★★★¾ out of 5

Review: American War

American WarTitle: American War (2017)
Author: Omar El Akkad
Pages: 352

Omar El Akkad’s debut novel is an inventive and timely story that uses the framework of what we understand about the United States today and extrapolates a possible horrifying future. A collection of states in the Deep South has attempted secession due to their refusal to cease using fossil fuels. Sarat Chestnut is young girl growing up in a refugee camp within these Free Southern States, while deadly conflict between the Blue (North) and Red (South) explodes all around her. American War explores the future consequences of many of today’s hot-button political issues: drone warfare, torture, climate change, nativism, the American political divide, and several others.

The worldbuilding El Akkad employs is extremely effective. Many things about this dystopian future are clearly communicated to the reader (a redrawn map of the United States, primary source documents) and the rest is interwoven in a subtle way that requires a small mental step to fully appreciate — a character references a Category 6 storm that passes through (oh, there are now storms bigger than a Category 5?) or discussions of the fighting craze “Yuffsy” (an evolved version of the pseudo-sound-alike “UFC”).

Sarat’s unrelenting personal narrative wasn’t quite as compelling to me as the overall world that she inhabited, but this was still a really impressive debut; it just never quite got over the hump to go from “good” to “great.” I would welcome another book set in this world, but I’d happily read anything else El Akkad comes out with next.

★★★½ out of 5

Review: Avengers of the Moon

9780765382184Title: Avengers of the Moon (2017)
Author: Allen Steele
Pages: 304

My thanks to NetGalley and the publisher for an advanced reader copy in exchange for an honest review.

Allen Steele’s Arkwright popped up on many “Best of” lists in 2016 and I gave it shot, but it was not to my liking. Steele’s writing style was tough to engage with. Luckily, I found Avengers of the Moon to be much more palatable. I was coming in blind to Steele’s previous work as well as the source material for which this novel is based — Captain Future, a 1940s pulp sci-fi hero made famous by Edmond Hamilton.

Captain Future is an orphaned renegade who seeks revenge for the death of his parents along with his trusty android sidekick, a disembodied brain, and a hulking robot. It is a fun group, but there’s not a great deal of nuance to these characters. I understand that Steele was operating within the confines of a previously established cast, so I do think he does well with what he’s given.

I very much enjoyed the classic sci-fi vibe of this world — plasma guns, rocket ships, and robot companions abound. In many ways it feels like a B-movie in book form, and as such, the story doesn’t take many creative risks. Throw in an over-the-top mustache-twirling villain and you have the makings of fun, but otherwise ephemeral story.  

★★½ out of 5

Review: Ship of Destiny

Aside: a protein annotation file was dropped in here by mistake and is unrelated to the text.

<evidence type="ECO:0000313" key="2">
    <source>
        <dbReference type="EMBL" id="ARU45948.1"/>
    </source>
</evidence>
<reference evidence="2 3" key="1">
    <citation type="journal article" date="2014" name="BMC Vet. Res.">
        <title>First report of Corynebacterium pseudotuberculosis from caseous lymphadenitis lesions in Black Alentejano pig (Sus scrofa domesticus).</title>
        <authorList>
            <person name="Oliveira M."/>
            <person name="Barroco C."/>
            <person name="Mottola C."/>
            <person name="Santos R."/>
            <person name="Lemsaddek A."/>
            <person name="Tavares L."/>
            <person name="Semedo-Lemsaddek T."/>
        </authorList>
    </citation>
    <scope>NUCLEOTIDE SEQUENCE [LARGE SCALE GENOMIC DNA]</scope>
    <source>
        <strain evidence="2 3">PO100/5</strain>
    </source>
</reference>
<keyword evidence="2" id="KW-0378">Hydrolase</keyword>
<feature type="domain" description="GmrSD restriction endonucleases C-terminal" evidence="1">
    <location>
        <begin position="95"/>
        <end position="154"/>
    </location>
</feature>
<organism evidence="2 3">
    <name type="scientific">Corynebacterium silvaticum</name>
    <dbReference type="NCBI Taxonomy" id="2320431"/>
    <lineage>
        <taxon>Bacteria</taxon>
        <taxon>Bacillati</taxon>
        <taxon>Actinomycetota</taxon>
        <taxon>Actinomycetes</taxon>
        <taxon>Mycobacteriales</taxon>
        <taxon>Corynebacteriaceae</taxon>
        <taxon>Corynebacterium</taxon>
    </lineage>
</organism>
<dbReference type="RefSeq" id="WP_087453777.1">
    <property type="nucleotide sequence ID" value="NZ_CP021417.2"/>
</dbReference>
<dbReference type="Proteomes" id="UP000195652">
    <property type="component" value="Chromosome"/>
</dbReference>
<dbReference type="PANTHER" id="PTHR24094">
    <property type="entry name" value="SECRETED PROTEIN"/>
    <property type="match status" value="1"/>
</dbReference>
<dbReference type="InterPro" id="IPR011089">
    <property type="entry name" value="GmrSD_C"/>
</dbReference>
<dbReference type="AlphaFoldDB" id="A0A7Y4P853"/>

9780006498872-ship-of-destiny-1Title: Ship of Destiny (2000)
Author: Robin Hobb
Pages: 903
Series: Liveship Traders #3, Realms of the Elderlings #6 (Series Tracker)

Ship of Destiny shows the convergence of 10+ main characters and their storylines, which was mostly satisfying, but sometimes felt muddled because of how many moving pieces were suddenly occupying the same space. Nevertheless, author Robin Hobb has built an incredible world with a boatload of characters, all of whom, no matter how small, have important roles to play in the end.

I loved the addition of Tintaglia the dragon and just the overall direction that dragon-kind appears to be taking in the long-term series — having the creatures be intelligent instead of beast-like is always my preference. Hobb writes Tintaglia in a way that makes you believe her to be more enlightened and significant than any mere human we’ve come across so far. Not every writer can successfully cultivate that voice.

After two novels of carefully plotted set-up, Ship of Destiny delivers an action-packed conclusion to what was a wonderfully epic trilogy. The final book of the preceding Farseer trilogy meandered about until everything was tied up at the very end, but Ship of Destiny balances the payoffs to hit evenly throughout the course of the book. Overall, the whole of the story feels greater than the sum of its individual book parts and the Liveship saga is an absolute feat of storytelling. On to the Tawny Man trilogy!  

★★★★¼ out of 5

Review: Waking Gods

30134847Title: Waking Gods (2017)
Author: Sylvain Neuvel
Pages: 320
Series: The Themis Files #2 (Series Tracker)

My thanks to NetGalley and the publisher for an advanced reader copy in exchange for an honest review.

Last year, Sleeping Giants made my Best of 2016 list and I’m fairly confident Waking Gods has secured a spot on the 2017 list. While Sleeping Giants dealt with the discovery, assembly, and control of Themis, the buried robot relic of unknown origin — book #2 shows how a newly emboldened Earth deals with a threat far beyond what they are prepared to handle. Author Sylvain Neuvel takes the overall story in a bold direction that sees our returning protagonists confronted with a dozen new giant alien robots with unclear aims. Waking Gods is larger in scale, yet more personal in nature.

I love the continued use of interviews with shadowy characters who know much more than they are letting on. By slowly feeding crumbs of intel to the protagonists (and to us, by extension), they’re able to guide them into finding solutions for seemingly unsolvable problems; this serves to drive the narrative forward in a compelling way.

The epistolary format combines with Neuvel’s sharp writing to make for an infinitely readable sci-fi adventure that twists and turns its way to a big cliffhanger ending. I’m excited to see where the series goes from here.

★★★★¼ out of 5